The Sony Ericsson XPERIA X10 came and left our labs a few months ago failing to win our hearts. It was a decent phone, but a couple of flaws couldn't be overlooked. Plus, now with quality competition the game has become even tougher. For those who feel the X10 felt like a slab in the pocket, Sony Ericsson offers you variety with the X10 Mini.
When I first set eye on this phone, I exclaimed "Oh my god, they really meant it by calling it the Mini!". This cute little phone has the internals of an HTC Legend with certain compromises that allowed SE to cram it into a shell this small. So is this a classic case of form over function? Or has Sony Ericsson managed to maintain a fine balance. Read on to uncover the truth.
Design and Build
The big brother X10 was quite a handful with that humongous 4-inch screen. The X10 Mini on the other hand is really tiny in comparison. It reminded me of that tiny Bipasha Basu branded Panasonic A100 from ancient times. The phone easily fits in the palm, and the pointy edges of the X10 have been curved off in the X10 Mini, providing a better feel. At under 90 grams, the phone packs in so much inside as is still quite light. The build quality is pretty good. With limited space to play with, SE withdrew the privilege of a removable battery in the X10 Mini; just like the iPhone. As a consolation, you can change the back cover and you get a variety of colors to choose from. They've even thrown in a few in the package itself, so you can start matching the phone to your daily apparel from day one.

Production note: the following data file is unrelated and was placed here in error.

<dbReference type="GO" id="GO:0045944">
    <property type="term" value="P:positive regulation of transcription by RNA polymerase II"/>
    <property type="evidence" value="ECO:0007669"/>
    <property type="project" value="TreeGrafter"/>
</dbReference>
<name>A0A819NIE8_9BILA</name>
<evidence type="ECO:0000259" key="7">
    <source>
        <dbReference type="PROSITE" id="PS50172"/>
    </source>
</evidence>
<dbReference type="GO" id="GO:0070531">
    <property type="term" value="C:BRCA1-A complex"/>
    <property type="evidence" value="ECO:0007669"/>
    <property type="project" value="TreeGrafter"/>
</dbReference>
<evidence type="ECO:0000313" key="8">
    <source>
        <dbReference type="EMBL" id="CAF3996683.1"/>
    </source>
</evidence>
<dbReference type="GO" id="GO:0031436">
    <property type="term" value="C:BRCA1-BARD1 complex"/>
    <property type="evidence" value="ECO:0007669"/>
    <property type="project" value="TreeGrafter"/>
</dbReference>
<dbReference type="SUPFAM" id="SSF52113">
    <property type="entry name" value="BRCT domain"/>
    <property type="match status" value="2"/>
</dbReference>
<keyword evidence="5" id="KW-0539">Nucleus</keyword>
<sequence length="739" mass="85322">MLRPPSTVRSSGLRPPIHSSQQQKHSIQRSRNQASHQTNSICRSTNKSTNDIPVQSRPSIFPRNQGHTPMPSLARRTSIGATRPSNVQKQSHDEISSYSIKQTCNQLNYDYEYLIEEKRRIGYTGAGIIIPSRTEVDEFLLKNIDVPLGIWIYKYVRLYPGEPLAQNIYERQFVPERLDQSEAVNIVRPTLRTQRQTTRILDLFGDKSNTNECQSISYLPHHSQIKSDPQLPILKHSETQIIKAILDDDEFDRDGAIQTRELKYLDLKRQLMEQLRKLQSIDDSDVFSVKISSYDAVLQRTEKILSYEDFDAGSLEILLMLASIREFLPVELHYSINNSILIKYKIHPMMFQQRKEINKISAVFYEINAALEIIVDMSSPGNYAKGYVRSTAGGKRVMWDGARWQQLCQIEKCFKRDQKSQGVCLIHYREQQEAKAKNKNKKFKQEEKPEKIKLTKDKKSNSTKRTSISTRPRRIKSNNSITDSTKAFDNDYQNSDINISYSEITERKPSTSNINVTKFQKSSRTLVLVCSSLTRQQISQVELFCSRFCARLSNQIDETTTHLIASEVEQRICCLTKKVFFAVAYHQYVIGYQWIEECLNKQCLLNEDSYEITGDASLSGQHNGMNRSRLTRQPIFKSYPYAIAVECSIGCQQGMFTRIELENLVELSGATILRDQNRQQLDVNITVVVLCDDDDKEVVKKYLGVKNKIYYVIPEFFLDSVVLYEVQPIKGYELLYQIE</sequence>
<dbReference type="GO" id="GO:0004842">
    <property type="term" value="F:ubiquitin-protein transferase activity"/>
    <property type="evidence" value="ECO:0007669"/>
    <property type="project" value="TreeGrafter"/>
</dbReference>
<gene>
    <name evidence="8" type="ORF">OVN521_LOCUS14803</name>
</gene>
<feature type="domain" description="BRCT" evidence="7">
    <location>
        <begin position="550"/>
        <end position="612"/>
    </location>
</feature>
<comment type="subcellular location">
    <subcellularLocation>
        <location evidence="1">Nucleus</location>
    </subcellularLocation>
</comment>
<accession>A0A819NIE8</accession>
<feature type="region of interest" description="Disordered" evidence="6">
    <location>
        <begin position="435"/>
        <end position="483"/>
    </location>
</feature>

The screen is much smaller at 2.55 inches, which is even smaller than your typical 2.8-inch Samsung Corby. Fortunately, being of capacitive nature, the finger response is pretty good. The swift UI also deserves appreciation, but more on that later. My initial skepticism about usability of a touchscreen this small was completely washed away. But it sports a QVGA (320 x 240 pixel) resolution which in comparison to today's HVGA (320 x 480) phones feels pale. It also could be because of the 65K color limitation of Android 1.6 that's making it look that way. The brightness also isn't too satisfying; we preferred keeping it at max. For a touchscreen, the real estate felt a little too small to browse full-fledged websites. But it is fine to act as a viewfinder to the camera at the back. All in all, it's a responsive screen but not as crisp and readable as bigger Android phones.